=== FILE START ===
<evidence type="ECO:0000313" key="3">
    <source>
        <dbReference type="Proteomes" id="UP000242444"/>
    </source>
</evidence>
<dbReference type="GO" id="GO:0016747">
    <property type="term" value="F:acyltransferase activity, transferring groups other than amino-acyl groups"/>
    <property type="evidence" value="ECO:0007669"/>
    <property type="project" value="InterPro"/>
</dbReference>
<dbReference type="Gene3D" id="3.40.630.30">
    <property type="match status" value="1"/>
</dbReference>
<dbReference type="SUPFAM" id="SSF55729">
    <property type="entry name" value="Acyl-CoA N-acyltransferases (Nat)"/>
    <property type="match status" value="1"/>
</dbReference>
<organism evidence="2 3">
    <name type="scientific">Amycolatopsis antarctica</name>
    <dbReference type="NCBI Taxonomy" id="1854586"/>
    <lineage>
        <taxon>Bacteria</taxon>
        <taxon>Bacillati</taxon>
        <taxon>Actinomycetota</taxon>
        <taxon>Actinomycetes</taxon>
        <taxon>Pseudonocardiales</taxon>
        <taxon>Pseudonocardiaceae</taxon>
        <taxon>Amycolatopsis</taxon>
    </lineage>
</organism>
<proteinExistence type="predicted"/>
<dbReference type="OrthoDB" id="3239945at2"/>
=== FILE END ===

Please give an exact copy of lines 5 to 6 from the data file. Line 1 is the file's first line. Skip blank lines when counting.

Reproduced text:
</evidence>
<dbReference type="GO" id="GO:0016747">